Fashion jobs, including the role of fashion marketer, place employees on the frontier of an exciting cultural and commercial landscape. From PR and design, to retail and buying, the duties of the fashion marketer are expansive - and, if you are thinking about a job in the field, our guide should offer some idea of what to expect as you climb your career ladder.
What does a fashion marketer do?
Essentially, fashion marketers facilitate the sale of the products their designers create. Though that may sound simple, in reality the job involves research, strategy, and, ultimately, an understanding of consumer psychology.
Research: the first task of any fashion marketer is to consult the market research: who are my customers? What do they want? Knowledge of trends is crucial: marketers should be able to anticipate which styles will be popular - and which will not!
Strategy: with the research in, fashion marketers develop a program for selling their products. In practice, this part of the job involves negotiating deals with manufacturers, considering unit prices and volume - and determining what commercial direction their products will take in the public sphere.
Public Relations: once the products are ready for roll-out and retail, fashion marketers work with advertisers, social networks, bloggers and the media to increase awareness and maximise their products' chances of commercial success.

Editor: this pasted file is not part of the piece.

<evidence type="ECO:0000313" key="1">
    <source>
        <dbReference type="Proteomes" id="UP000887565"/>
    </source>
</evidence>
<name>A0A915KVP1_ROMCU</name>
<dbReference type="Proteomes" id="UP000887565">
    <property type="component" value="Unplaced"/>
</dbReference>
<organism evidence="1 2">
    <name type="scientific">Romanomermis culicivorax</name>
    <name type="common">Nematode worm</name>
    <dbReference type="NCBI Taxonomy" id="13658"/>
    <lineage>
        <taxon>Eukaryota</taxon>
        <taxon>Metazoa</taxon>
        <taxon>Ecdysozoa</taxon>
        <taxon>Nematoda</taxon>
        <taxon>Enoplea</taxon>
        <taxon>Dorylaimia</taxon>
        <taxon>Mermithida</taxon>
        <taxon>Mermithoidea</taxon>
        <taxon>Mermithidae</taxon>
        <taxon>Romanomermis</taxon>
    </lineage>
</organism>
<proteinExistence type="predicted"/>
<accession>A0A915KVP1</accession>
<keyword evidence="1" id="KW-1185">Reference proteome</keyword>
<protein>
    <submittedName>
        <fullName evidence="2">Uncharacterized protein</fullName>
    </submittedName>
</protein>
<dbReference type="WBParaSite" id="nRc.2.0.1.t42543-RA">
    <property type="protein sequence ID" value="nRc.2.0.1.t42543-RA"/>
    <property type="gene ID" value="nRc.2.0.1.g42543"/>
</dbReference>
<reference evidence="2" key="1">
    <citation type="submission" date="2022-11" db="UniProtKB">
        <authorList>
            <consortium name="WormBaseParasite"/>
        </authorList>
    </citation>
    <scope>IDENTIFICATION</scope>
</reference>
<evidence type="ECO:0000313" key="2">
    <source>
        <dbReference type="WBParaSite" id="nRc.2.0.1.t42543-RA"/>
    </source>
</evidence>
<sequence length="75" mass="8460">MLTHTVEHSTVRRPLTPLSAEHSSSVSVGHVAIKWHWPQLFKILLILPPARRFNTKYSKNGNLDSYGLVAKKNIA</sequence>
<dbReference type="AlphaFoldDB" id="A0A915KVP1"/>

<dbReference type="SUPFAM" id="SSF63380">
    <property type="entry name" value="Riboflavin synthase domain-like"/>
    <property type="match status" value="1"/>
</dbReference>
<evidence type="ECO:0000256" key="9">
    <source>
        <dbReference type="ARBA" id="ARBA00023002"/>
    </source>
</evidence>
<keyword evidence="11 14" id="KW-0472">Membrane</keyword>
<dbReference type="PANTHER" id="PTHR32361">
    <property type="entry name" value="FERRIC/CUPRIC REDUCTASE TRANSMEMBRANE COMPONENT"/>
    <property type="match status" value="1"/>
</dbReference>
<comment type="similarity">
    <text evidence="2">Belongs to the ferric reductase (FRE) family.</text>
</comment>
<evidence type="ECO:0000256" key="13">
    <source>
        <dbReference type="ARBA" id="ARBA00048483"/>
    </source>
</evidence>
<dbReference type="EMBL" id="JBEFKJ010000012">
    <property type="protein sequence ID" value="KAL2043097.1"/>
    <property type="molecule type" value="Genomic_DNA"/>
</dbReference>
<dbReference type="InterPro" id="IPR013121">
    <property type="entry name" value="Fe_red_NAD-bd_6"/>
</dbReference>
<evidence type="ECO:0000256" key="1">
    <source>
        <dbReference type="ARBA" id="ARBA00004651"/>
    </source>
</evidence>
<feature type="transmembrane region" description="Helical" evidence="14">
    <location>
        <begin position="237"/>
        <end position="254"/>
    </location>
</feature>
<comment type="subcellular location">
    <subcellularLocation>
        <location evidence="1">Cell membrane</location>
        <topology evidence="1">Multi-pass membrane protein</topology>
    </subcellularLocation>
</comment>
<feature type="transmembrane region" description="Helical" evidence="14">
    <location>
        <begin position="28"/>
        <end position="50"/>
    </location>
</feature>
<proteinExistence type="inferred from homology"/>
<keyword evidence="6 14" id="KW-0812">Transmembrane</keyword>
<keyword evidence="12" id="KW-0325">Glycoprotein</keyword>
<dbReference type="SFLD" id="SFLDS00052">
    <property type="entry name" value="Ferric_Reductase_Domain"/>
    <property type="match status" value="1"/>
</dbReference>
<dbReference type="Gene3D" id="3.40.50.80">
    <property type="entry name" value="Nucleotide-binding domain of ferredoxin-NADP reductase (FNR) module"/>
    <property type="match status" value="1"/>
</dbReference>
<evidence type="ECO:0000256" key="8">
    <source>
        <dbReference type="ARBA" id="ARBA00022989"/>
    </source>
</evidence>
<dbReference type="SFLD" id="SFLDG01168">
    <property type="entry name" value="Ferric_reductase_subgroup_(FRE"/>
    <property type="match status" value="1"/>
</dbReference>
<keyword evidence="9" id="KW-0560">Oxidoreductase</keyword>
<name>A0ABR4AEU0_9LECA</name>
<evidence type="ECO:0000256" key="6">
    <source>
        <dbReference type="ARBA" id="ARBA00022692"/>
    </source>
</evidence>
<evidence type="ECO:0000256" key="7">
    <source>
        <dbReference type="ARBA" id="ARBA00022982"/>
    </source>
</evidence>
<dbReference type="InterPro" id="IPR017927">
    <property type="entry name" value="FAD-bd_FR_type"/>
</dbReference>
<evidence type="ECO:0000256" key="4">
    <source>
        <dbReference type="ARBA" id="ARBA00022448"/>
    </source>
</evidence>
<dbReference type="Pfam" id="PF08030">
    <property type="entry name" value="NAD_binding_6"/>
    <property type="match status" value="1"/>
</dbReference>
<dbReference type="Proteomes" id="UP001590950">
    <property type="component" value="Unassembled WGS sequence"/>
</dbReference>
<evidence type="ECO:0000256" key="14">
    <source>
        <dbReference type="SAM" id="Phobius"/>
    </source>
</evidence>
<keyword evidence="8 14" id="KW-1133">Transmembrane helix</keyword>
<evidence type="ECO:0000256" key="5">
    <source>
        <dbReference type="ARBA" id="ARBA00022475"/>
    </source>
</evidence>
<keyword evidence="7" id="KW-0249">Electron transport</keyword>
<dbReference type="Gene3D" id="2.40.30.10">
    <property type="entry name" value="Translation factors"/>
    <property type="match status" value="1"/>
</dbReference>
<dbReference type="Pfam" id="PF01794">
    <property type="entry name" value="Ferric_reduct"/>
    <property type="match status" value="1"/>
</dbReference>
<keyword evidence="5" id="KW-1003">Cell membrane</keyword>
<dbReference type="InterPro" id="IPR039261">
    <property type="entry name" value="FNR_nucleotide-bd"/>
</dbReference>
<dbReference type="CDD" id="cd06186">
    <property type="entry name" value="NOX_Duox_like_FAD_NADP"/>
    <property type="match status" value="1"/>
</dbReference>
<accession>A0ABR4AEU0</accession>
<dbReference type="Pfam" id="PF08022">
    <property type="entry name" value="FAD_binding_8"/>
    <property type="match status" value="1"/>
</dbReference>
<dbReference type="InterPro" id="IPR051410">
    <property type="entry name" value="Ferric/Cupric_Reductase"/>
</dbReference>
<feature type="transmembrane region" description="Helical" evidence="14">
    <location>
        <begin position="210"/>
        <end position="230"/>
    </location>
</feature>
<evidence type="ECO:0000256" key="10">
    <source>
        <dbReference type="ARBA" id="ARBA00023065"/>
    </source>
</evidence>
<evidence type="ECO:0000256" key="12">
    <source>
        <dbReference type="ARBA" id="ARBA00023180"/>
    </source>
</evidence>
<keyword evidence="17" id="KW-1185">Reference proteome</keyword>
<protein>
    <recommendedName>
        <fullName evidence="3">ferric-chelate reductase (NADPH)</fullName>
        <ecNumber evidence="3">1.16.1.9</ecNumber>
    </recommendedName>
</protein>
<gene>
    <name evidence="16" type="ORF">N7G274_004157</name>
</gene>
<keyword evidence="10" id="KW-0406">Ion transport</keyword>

Analysis: as a product moves through its commercial life-cycle, fashion marketers monitor sales figures and locations - gathering information for next season, when the process begins all over again!
Education and training
Prospective marketers are entering a competitive and demanding workplace - where any kind of experience offers an edge when it comes to finding a job. Most candidates will hold a university degree: obviously Marketing is an ideal qualification, but relevant fields include, English, Maths, Business and, of course, Fashion Design. Degrees may take up to four years to complete.
Education is by no means a key to a fashion marketing career and successful candidates will be expected to have developed a level of professional experience on their own initiative - either through work placement schemes, or internships. Like professional vacancies, student internships are highly sought-after, providing on-the-job experience and precious networking connections.
Given the variety of companies in the industry, fashion marketing salaries can vary significantly - especially by the size of the organisation you work for. Entry-level salaries tend to be above £25,000, but can rise to around £50,000 in senior positions. While fashion roles are available across the UK, the majority of jobs are focussed in London - and, understandably, this is also where higher salaries are located.
Skills and Qualities
The fashion marketing role requires flexibility: marketers straddle a number of disciplines and must be able to deal with personnel at every level of the design and retail process. The commercial side of the job requires numeracy and problem solving, while the marketing and PR side requires excellent communication skills, creativity and forward thinking.
Fashion marketing can be pressurised and demanding, but also incredibly satisfying as you take your marketing campaign from inception to retail success. The job may not be for everyone but candidates who are driven, ambitious and hungry consumers of current styles and trends will soon find themselves set on an exciting and rewarding career path.
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